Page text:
WAI refers to the imagined assumptions of how work is done or should be done by those – often detached from sharp-end reality – who design care processes or guidelines, manage organisations, formulate policies or regulate services.3

As a simple example, think about any clinical protocol – is it used as it should be and does it really reflect how the work is actually done? Can you work with colleagues to amend this to make it more informative and useful by reconciling WAI and WAD?

Consider local rationality

When looking back with hindsight at the decisions of others at some point in time, seek to understand why decisions made sense based on the system situation and context they faced (known as local rationality).4 People do not go to work to do a bad job but, at the time, decisions made sense to them otherwise they wouldn’t have made them; so why was this and how can we learn from it?

Efficiency-Thoroughness-Trade-Offs (ETTOs)

Again, when looking in hindsight at decisions and outcomes, consider the ETTOs that people made.5 In complex systems, conditions are dynamic and people adjust what they do, which often involves making trade-offs between being efficient (eg signing a pile of prescriptions with a cursory check of each one) and being thorough (eg carefully checking every single prescription that is signed).

Systems thinking in team-based learning from events

Before trying to understand and answer why something went wrong, ask what does successful work-as-done normally look like in this situation? In this way, you can begin to reconcile both perspectives to get a more informed picture of the system of care you are trying to learn about and potentially change.10,11 

Some systems thinking pointers

  • Start by understanding and describing current systems.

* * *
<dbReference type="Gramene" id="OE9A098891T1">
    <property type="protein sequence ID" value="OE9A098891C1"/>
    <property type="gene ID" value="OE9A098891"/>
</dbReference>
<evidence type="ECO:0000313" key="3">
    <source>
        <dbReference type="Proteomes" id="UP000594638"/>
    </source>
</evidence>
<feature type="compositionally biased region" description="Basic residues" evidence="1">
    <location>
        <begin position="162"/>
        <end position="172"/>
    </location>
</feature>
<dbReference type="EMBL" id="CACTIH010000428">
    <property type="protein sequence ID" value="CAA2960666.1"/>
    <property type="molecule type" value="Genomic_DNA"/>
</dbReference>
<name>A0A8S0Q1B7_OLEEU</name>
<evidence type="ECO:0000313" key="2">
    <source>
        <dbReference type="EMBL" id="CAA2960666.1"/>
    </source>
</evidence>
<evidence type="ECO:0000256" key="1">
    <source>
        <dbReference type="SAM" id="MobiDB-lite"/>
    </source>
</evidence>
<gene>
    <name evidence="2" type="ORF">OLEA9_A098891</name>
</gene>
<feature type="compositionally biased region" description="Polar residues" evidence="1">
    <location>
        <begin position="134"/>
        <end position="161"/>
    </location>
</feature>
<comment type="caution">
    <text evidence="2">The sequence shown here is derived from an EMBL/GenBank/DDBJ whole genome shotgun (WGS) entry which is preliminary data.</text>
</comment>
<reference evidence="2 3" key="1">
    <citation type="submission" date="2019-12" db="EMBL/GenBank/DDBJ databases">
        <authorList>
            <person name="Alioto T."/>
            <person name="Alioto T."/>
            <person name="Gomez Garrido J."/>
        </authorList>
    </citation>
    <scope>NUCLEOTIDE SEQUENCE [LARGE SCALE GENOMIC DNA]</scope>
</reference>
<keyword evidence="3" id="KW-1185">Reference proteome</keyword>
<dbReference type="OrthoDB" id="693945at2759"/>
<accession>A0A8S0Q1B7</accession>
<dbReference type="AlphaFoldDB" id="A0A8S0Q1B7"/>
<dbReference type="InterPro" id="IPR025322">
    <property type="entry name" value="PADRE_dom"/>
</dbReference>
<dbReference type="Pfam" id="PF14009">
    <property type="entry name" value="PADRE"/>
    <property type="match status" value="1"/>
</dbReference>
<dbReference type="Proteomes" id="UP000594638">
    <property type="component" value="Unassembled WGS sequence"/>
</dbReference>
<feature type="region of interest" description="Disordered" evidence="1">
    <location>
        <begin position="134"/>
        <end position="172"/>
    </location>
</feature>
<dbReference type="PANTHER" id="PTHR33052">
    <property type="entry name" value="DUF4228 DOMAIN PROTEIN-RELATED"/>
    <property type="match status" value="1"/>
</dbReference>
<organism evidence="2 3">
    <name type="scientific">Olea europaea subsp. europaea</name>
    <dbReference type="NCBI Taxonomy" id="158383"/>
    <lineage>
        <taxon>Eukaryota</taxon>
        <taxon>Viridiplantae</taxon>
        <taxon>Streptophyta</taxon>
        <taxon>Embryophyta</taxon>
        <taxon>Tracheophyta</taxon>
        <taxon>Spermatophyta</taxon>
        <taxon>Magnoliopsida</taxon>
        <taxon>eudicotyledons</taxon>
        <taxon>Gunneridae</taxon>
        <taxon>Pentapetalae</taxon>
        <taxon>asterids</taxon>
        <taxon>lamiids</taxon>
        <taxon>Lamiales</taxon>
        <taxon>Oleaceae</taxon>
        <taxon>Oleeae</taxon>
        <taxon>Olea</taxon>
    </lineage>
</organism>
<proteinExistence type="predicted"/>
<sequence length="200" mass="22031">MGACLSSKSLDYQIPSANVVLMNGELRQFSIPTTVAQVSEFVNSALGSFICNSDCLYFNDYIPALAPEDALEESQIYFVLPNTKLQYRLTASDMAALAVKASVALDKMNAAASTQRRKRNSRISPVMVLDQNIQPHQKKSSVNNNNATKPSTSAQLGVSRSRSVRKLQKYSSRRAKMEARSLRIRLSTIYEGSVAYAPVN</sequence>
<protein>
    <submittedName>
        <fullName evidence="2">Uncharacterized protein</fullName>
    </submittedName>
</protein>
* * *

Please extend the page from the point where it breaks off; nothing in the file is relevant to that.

• What does work-as-done look like?
  • How does every day work usually lead to success?
  • Consider the whole system: are there key functions that need to be completed in a certain way? If so, this may be an area for checklists or specified criteria.
  • Are there areas where a variety of responses would be beneficial? If so, how can staff be helped to make the correct decision?
  • How can variability be managed? Consider the interactions between staff and with technology – can this be simplified or strengthened to improve co-ordinated working?


REFERENCES

1 Mannion R and Braithwaite J. False dawns and new horizons in patient safety research and practice. Int J Health Policy Manag 2017; 6: 685–689.

2 Health and Safety Executive. http://www.hse.gov.uk/risk/expert.htm [accessed 31st July 2019)

3 Hollnagel, E. Resilience engineering: A new understanding of safety. Journal of the Ergonomics Society of Korea, 2016; 35(3), 185-191.

4 Braithwaite J, Wears R, Hollnagel E. Resilient health care: turning patient safety on its head. Int J Qual Health Care.2015;27: 418–420.10.1093/intqhc/mzv063

5 Hollnagel E. Safety-I and Safety-II: the past and future of safety management. Surrey: Ashgate; 2014.

6 To Err is Human: Building a Safer Health System. Institute of Medicine (US) Committee on Quality of Health Care in America; editors; Kohn LTCorrigan JMDonaldson MS, editors

Washington (DC): National Academies Press (US); 2000.

7 Panesar, Sukhmeet Singh, deSilva, Debra, Carson-Stevens, Andrew, Cresswell, Kathrin M, Salvilla, Sarah Angostora, Slight, Sarah Patricia, Javad, Sundas, Netuveli, Gopalakrishnan, Larizgoitia, Itziar, Donaldson, Liam J, Bates, David W and Sheikh, Aziz 2016. How safe is primary care? A systematic review. BMJ Quality & Safety25 (7) , pp. 544-553

8M. Sujan (2018). A Safety-II Perspective on Organisational Learning in Healthcare Organisations. Int J Health Policy Manag, doi 10.15171/ijhpm.2018.16

9 Plsek P and Greenhalgh T. The challenge of complexity in healthcare. Br Med J 2001; 323: 625–628.

10 McNab D, Bowie P, Ross A, Morrison J. Understanding and responding when things go wrong: key principles for primary care educators. Educ Prim Care. 2016;27: 258–266

11 McNab D, Bowie P, Morrison J, Ross A. Understanding patient safety performance and educational needs using the 'Safety-II' approach for complex systems.Educ Prim Care. 2016 Nov;27(6):443-450.